In the Book of Hosea, God tells Hosea to name his daughter Lo-Ruhamah, meaning “not loved,” and to name his son Lo-Ammi, meaning “not my people.” Later on, God renames the two Ruhamah, meaning “loved,” and Ammi, meaning “my people.”

And, wouldn’t you know, Ammi Cutter had a twin sister named Ruhamah. (She’s buried there as well.)

How do you like Ammi and Ruhamah as boy-girl twin names?

Source: Paige, Lucius Robinson. History of Cambridge, Massachusetts, 1630-1877. Cambridge, MA: H. O. Houghton and Co., 1877.

One-Hit Wonder Baby Names from the 1880s

The names below are “one-hit wonder” names that ranked among the 1,000 most popular U.S. baby names only once–sometime during the 1880s.

This list is much longer than the 1940s and 1950s lists, but it’s also probably a lot less reliable. Why? Because the SSA‘s baby name data for the late 1800s and early 1900s is pretty skewed. As a result, a lot of random names (and not-quite-names) managed to rank among the statistical “top 1,000” during this period.

Girls

  • 1880 – Adina, Almyra, Chanie, Chrissie, Clemie, Cordella, Dayse, Delina, Delle, Elmire, Elzada, Estie, Fronnie, Lovisa, Lucina, Manerva, Manervia, Minervia, Neppie, Nolie, Orilla, Rillie, Sybilla, Tella, Thursa
  • 1881 – Achsah, Ala, Alabama, Amey, Chestina, Chloie, Crissie, Daisye, Dema, Dollye, Eithel, Mila, Senora, Siddie, Sylvania, Tiney, Zilpah
  • 1882 – Affie, Arah, Artelia, Birdella, Cathern, Cilla, Elizbeth, Fannye, Francina, Genevra, Iza, Jerusha, Loda, Lucetta, Lucindy, Luda, Mahalie, Modena, Nanna, Nelie, Olena, Sinda, Vicy
  • 1883 – Almina, Argie, Beatrix, Cappie, Caro, Cloe, Deetta, Dorathea, Ermine, Felicie, Icey, Junia, Lovey, Marianita, Mattye, Pearla, Simona
  • 1884 – Alzina, Annice, Georganna, Leala, Lurana, Milly, Nealy, Olivine, Oney, Savilla, Sussie, Theodocia, Violetta
  • 1885 – Aurilla, Dosia, Emmy, Essa, Ica, Ilma, Lolla, Medora, Octa
  • 1886 – Alwilda, Angele, Betha, Clytie, Ermina, Hilah, Louisiana, Metha, Oline, Pricilla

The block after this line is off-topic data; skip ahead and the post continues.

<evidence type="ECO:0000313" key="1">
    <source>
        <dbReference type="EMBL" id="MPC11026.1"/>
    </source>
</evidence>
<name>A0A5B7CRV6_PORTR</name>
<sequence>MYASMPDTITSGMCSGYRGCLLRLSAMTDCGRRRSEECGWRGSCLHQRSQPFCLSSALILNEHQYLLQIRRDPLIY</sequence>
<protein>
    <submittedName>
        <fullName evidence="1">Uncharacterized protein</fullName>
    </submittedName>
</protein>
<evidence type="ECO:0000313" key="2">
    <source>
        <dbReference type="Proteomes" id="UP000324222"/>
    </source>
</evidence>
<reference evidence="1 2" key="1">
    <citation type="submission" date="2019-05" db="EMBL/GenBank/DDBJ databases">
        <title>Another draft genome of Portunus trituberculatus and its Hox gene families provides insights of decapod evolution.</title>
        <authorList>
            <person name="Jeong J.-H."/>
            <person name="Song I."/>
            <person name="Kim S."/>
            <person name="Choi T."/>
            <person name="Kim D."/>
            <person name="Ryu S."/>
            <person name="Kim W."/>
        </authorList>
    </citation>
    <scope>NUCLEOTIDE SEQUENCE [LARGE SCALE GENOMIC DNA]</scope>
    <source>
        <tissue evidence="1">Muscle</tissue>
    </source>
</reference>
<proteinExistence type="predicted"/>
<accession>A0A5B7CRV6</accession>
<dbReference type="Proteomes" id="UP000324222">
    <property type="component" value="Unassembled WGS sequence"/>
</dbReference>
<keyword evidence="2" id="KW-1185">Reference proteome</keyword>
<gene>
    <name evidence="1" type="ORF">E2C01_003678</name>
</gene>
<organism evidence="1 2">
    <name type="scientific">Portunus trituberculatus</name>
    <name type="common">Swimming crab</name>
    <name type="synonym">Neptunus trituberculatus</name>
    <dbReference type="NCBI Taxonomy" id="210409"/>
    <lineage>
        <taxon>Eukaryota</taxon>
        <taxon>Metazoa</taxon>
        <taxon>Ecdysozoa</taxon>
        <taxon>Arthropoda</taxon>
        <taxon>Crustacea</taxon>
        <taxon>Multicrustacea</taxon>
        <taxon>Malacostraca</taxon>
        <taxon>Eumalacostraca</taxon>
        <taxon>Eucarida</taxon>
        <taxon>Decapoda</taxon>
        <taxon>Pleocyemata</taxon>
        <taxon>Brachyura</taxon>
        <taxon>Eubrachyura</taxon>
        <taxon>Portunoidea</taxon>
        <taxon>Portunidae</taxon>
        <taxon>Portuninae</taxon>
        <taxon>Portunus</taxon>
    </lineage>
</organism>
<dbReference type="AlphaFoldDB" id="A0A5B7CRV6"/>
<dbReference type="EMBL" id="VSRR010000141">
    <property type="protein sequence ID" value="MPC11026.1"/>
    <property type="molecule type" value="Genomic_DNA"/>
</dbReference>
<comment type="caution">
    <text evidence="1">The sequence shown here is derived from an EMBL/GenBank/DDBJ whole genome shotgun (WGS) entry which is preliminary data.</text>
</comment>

• 1887 – Alwine, Anice, Clemma, Eppie, Gustie, Octavie, Orelia
  • 1888 – Francies, Margretta, Orra, Pairlee, Pallie
  • 1889 – Chessie, Erla, Herma, Lulah, Noemie

Boys

  • 1880: Agustus, Baldwin, Candido, Ceylon, Clemente, Firman, Friend, Hays, Hence, Hunt, Isam, Jabez, Obed, Rafe, Redden, Salomon, Sannie, Tilden
  • 1881 – Ambers, Cas, Casimiro, Dixon, Elonzo, Emry, Erving, Esequiel, Manly, Marius, Marrion, Mercer, Obe, Philo, Primus, Prosper, Pryor, Roll, Wiliam, Wing, York
  • 1882 – Alanzo, Alby, Alcee, Auguste, Caswell, Clabe, Ell, Greene, Hansford, Lone, Marsh, Pearley, Wenzel
  • 1883 – Blanchard, Bose, Charle, Emett, Grove, Hanson, Jep, Jeptha, Linzy, Lute, Milas, Thurlow
  • 1884 – Blain, Bowman, Bunk, Donaciano, Ebenezer, Ignatz, Odin, Oley, Osborn, Shep, Vollie
  • 1885 – Drury, Elon, Fielding, Fleet, Fount, Lark, Lim, Nim, North, Orvis, Reason, Virge, Worley, Zenas
  • 1886 – Acey, Algernon, Amasa, Amil, Calhoun, Colbert, Elby, Fuller, Ham, Lilburn, Lovett, Pratt, Ruffin
  • 1887 – Bliss, Dorr, Ethelbert, Gilford, Gilman, Graves, Hillery, Shepherd
  • 1888 – Benjman, Celestino, Hart, Hilmer, Le, Liston, Lott, Nils, Vere
  • 1889 – Abie, Alver, Anatole, Boone, Branch, Bush, Claiborne, Edw, Fed, Governor, Hjalmar, Levin, Redmond

All one-hit wonder lists: 1880s, 1890s, 1900s, 1910s, 1920s, 1930s, 1940s, 1950s, 1960s, 1970s, 1980s, 1990s, 2000s.